April 3, 2015

the economics of eating disorder activism: what it costs

Let's talk about money. My next few posts will explore the economics of eating disorder activism.

It doesn't cost a thing to become an eating disorder advocate or activist. There's no qualifications and the price of entry is an interest in the topic. The hours are flexible, the working conditions are, too. The rewards: they vary.

You can start a blog or Twitter feed or participate in Facebook groups for free on your own time and build quite a voice. Anyone can call a legislator, write a letter to a policy-maker, or email a journalist. With time, relationships, and a point of view your voice can really be heard and have influence and be part of larger streams of chatter. I wish more people did, because to go viral a message has to have people to infect!

After a while the time can become expensive, if it takes away from paid work or requires you to pay others to do things you would do yourself. Time is expensive it it means your partner has to work longer or at different work to enable you to do your advocacy. There is an opportunity cost, as well, for having a blank resume when you want to go back to paid work.

There are expenses to advocacy, even at your laptop. Free websites don't look or act like paid ones. Business cards and flyers and postage and newspaper ads all add up. Buying books and access to articles to educate ourselves is expensive. Printer ink, subscriptions, phone calls, software, legal services, donations, memberships: they cost money.

But travel, that's the kicker. Being an advocate and activist (slightly different things) means being there. You can gather a group to meet at the local pizza shop every month for the price of a slice, of course, but in order to be part of the larger advocacy world you have to show up where others are. especially at conferences.

ICED conference, Boston, 2015
Registration for non-members: $640   (membership is $250 a year)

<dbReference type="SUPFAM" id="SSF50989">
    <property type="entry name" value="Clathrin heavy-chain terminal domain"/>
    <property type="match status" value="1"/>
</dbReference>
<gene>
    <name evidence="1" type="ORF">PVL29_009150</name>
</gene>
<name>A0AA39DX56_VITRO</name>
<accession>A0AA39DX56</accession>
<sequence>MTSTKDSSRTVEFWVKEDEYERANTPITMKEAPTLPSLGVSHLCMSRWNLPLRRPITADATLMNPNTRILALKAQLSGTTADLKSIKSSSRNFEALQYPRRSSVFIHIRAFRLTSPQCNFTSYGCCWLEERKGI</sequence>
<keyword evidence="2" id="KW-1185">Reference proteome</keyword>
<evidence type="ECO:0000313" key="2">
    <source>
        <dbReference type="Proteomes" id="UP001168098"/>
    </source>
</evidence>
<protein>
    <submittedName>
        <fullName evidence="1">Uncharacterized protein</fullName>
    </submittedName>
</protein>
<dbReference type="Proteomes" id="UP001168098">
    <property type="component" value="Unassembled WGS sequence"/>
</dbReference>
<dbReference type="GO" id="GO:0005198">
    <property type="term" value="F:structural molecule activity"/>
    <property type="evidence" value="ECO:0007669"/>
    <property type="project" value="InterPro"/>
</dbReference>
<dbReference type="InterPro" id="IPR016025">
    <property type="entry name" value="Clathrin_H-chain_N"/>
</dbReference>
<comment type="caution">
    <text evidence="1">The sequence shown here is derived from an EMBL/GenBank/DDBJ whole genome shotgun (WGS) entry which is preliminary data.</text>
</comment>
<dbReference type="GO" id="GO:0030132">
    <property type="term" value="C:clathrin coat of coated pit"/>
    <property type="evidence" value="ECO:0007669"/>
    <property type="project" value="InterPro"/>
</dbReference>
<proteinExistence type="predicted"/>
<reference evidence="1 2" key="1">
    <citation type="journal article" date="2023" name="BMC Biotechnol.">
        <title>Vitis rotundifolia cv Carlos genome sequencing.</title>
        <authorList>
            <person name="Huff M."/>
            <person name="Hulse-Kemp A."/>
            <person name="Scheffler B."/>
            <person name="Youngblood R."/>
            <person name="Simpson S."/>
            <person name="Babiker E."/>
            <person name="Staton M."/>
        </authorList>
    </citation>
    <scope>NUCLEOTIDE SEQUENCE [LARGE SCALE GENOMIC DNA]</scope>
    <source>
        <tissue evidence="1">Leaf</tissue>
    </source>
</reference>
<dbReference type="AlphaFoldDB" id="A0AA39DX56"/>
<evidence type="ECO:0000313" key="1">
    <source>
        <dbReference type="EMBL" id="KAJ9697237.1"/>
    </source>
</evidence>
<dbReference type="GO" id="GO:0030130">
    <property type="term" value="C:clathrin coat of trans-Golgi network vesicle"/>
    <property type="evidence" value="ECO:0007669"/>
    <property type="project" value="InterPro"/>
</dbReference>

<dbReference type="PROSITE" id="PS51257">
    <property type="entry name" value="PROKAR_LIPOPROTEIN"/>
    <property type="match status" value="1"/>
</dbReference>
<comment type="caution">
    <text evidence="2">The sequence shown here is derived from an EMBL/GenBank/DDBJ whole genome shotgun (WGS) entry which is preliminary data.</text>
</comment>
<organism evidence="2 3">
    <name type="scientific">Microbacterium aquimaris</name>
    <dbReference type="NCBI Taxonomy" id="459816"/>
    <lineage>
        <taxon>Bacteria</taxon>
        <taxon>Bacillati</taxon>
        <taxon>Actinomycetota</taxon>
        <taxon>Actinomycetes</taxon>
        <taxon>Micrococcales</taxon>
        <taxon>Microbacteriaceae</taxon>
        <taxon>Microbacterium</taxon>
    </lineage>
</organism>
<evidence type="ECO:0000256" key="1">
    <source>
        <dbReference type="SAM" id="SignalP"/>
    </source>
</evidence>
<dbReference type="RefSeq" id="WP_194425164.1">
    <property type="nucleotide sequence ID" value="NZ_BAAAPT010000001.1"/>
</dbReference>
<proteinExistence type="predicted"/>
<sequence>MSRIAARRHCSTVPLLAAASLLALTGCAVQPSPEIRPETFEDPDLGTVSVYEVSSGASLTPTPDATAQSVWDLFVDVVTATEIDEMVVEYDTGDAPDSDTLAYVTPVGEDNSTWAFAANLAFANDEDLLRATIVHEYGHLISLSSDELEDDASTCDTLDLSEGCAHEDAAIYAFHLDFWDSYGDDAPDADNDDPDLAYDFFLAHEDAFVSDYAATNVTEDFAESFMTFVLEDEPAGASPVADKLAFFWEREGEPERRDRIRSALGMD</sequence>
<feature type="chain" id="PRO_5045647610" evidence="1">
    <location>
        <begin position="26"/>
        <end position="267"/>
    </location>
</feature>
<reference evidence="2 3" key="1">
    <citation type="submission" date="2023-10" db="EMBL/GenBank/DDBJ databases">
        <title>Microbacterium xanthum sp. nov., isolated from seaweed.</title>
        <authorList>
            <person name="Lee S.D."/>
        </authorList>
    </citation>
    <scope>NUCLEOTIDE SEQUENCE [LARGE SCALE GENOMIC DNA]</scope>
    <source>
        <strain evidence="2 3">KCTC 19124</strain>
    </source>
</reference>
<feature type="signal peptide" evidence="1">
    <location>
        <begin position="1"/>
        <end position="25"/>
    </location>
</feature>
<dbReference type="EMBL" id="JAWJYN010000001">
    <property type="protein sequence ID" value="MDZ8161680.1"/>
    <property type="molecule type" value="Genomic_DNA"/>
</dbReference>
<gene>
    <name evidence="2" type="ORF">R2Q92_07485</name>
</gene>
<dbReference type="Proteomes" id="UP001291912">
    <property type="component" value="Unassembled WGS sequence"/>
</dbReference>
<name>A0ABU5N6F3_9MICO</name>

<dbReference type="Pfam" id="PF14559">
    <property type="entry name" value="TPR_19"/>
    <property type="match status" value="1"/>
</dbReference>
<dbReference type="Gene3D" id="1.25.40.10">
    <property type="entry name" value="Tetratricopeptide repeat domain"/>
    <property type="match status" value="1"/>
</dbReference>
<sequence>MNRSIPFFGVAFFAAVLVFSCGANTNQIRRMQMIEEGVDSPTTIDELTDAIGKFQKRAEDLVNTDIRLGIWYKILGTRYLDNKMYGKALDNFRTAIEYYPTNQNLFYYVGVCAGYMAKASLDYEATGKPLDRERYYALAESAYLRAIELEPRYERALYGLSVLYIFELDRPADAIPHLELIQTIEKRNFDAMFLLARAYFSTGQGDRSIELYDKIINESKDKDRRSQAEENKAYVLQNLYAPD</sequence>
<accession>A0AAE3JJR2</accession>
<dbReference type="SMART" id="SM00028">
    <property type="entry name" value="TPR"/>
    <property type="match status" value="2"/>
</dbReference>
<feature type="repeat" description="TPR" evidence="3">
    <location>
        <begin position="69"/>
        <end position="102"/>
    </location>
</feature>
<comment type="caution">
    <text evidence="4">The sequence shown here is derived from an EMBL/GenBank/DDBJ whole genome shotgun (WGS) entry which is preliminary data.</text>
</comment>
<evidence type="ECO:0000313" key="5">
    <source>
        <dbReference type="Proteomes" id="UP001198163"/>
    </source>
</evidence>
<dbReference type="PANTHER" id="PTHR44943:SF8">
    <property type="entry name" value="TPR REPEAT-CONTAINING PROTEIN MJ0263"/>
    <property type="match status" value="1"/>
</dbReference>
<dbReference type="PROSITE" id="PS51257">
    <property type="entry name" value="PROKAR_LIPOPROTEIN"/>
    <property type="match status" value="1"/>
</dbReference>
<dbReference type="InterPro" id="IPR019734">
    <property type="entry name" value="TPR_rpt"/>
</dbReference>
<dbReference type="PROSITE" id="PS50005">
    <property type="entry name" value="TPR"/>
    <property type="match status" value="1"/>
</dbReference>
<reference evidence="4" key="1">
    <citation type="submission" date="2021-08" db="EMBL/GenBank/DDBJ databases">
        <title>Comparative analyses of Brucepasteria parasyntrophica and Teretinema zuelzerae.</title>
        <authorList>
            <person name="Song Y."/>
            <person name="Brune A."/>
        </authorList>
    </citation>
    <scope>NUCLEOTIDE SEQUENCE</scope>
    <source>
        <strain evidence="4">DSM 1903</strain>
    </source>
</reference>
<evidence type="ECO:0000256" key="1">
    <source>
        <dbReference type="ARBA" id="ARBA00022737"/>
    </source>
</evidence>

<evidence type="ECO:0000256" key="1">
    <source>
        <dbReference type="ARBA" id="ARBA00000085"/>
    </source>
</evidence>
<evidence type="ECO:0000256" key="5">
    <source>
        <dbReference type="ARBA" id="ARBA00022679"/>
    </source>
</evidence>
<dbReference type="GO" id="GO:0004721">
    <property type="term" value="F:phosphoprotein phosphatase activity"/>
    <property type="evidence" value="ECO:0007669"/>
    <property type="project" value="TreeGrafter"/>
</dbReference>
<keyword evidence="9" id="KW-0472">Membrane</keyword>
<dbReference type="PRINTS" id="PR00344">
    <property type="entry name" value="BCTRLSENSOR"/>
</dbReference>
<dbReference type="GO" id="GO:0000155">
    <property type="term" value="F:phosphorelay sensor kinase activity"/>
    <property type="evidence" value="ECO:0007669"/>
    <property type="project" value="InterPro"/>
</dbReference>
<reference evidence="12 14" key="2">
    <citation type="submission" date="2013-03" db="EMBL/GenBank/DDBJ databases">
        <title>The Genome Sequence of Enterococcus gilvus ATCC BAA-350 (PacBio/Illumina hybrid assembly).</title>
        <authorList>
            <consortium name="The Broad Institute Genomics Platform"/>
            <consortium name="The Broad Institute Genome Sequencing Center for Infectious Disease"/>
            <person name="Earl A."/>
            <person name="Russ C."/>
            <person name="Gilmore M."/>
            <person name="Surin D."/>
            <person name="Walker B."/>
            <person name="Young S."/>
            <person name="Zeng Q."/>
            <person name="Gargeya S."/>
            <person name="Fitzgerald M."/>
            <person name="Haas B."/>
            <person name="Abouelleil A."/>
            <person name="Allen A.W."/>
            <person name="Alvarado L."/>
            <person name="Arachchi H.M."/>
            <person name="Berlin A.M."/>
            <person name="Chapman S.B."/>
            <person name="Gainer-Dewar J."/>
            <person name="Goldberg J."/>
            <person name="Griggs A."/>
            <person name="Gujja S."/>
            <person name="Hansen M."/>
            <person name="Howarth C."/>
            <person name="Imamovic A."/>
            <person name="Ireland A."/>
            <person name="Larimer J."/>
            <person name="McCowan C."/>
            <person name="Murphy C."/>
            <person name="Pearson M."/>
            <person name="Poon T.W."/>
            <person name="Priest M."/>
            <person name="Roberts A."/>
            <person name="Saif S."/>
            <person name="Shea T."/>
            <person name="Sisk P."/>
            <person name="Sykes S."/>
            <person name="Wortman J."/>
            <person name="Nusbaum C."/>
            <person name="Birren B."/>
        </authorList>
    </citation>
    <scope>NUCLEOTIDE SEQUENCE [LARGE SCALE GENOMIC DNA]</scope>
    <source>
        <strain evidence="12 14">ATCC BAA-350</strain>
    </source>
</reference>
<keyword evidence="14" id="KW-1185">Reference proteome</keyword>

Hotel $239/night for 3 nights but really need 4 = $717
Meals $20 x 6 = $120 (bare minimum, but the conference doesn't serve many free meals)
Transfers and airfare = at least $400
Total: $1877 not including beer

NEDA conference, San Antonio, 2014
Registration: $450
Hotel $184 x 3 nights = 552
Meals: $15 x 6 = $90
Transfers and airfare = $400
Total: $ 1492 not including margaritas

Drive there, find a roommate, eat peanut butter sandwiches, and stay in a sketchy AirB & B nearby, and you can cut a bunch of that down, but it's still a 4-5 day stretch away from home spending money. This is an extreme luxury for most parents and patient advocates, families who have often been depleted by treatment costs.

At over $1500US a trip, an advocate can join the fray at a conference one time. That's one trip, and it often runs much more, and that's only for trips in your own country. One trip does not an advocate make. It can take years of showing up to build relationships to the level that you can make change or have an influence. It takes time to learn the players, gain trust and alliances, to be invited to the table, and figure out where you want to put your energy.

So, how do people pay for being an advocate? Specifically, how do parents do so?

Mostly, we pay out of our own family budgets. I've been a full time advocate for most of the past decade and it has been expensive. Not only have I not taken paid work, even with FEAST paying my expenses for travel and materials for several of those years it is still an luxury activity. Sales for my books, about $1 net each, do not scratch the surface: that is just a way to pay a few of my advocacy expenses. Any money I earn, plus a great deal more, goes into paying to be an eating disorder advocate. When I worked and traveled for FEAST I had no salary -- FEAST's staff is all volunteer -- and no other job. I'm not unusual here: none of the authors or independent advocates I know make any money for their work: we SPEND to be out there.